You Can Ensure That Our Parks Will Always Welcome All
More than ever, we need public lands where communities can come together
By Sarai Crooms
Community Programs Intern, Park Stewardship
For me, it can be honestly confusing, since in my head brews a romantic comedy of plant love with me cast as the prototypical heroine and the native plants as my hero. I easily envision myself running with bags full of seeds, tossing them in the air, rolling in fields of wildflowers, all set in the gorgeous landscape of Mori Point...or something like that.
But, even if others aren't as imaginative as I am cursed to be, I do often sit back wondering where the lack of love for our native flora comes from. The answer, however, is as simple as the question. People tend to dislike what they don't understand.
With that in mind, let's clear up some common myths about native plants and let the lovin' begin.
Myth: California native plants look scrawny, scraggly, and ratty.
This myth was started due to the fact that some plants undergo a semi-deciduous period during the summer and fall seasons, to help them survive the hot and dry spells of the year.
Fact: Not all California native plants go through this period and those that do are quite a sight to behold after the dry season passes.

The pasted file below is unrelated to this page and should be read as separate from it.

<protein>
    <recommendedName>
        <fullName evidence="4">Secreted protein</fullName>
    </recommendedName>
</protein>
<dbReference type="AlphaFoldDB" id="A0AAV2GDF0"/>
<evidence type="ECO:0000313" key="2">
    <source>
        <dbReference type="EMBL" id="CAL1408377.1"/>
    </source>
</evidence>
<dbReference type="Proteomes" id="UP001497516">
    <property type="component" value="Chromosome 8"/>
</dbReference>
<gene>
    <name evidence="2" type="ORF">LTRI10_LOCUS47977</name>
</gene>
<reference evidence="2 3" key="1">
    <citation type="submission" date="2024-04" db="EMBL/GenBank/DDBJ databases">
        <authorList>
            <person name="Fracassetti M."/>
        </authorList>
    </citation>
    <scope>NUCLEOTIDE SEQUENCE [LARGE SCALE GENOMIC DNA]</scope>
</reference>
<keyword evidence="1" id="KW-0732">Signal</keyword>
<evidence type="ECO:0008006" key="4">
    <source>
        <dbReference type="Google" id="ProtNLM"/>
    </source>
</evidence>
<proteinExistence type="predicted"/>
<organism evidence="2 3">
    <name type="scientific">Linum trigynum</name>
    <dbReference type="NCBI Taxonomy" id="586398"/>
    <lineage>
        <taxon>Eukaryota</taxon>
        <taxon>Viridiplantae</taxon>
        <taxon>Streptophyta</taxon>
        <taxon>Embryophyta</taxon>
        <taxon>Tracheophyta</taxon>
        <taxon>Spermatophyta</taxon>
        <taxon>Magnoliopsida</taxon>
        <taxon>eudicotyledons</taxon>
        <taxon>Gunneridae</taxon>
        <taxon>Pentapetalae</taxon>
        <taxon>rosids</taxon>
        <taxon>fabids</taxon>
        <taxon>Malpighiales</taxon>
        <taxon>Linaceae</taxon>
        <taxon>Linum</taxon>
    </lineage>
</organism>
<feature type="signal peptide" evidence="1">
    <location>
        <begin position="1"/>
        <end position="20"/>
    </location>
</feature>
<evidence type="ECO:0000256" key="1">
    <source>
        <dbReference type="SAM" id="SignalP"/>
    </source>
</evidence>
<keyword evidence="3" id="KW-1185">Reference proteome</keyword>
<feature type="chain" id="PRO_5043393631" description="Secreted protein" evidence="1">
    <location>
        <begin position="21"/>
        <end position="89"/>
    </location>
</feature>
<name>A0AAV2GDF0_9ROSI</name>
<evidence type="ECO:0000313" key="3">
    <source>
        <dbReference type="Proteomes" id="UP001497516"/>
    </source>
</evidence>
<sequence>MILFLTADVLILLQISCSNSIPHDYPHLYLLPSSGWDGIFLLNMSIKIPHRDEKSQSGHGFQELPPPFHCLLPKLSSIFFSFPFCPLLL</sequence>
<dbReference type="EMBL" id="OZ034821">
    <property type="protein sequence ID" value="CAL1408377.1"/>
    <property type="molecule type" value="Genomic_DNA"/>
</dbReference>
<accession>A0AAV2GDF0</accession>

If the appearance of some California natives during the dry seasons is something you can't stand about them, never fear—the Golden State boasts enough evergreens to hold you over! The toyon, coffeeberry, mountain mahogany, ceanothus, and manzanita are such plants.
Myth: California natives are hard to grow and make poor garden plants.
A common mistake some people make is treating all plants alike. So, it's easy to understand why some have difficulty growing native plants. Not properly understanding the plant you are trying to grow makes any plant hard to maintain.
Fact: California natives are no more difficult to grow than any other plant with proper maintenance.
Doing a little research goes a long way. What I have learned over time is that it's easy to over-water or over-fertilize these plants, so just as with any plant I am growing, I try to learn as much as possible and meet the plants’ required needs. Just keep in mind California native plants are wild plants and require less maintenance.
Growing native plants can save you money on the water bill! While you pocket those savings, you can still claim a wonderfully diverse yard!
There are still many myths we can dispel about California natives, but just by taking this quick look we can see how important it is to understand the plants properly. The more truths we can unlock about these wonderfully unique plants the more we can come to appreciate them and help save them.
So, take your pick, green thumbs, and remember there is never a good reason to overlook these natural beauties.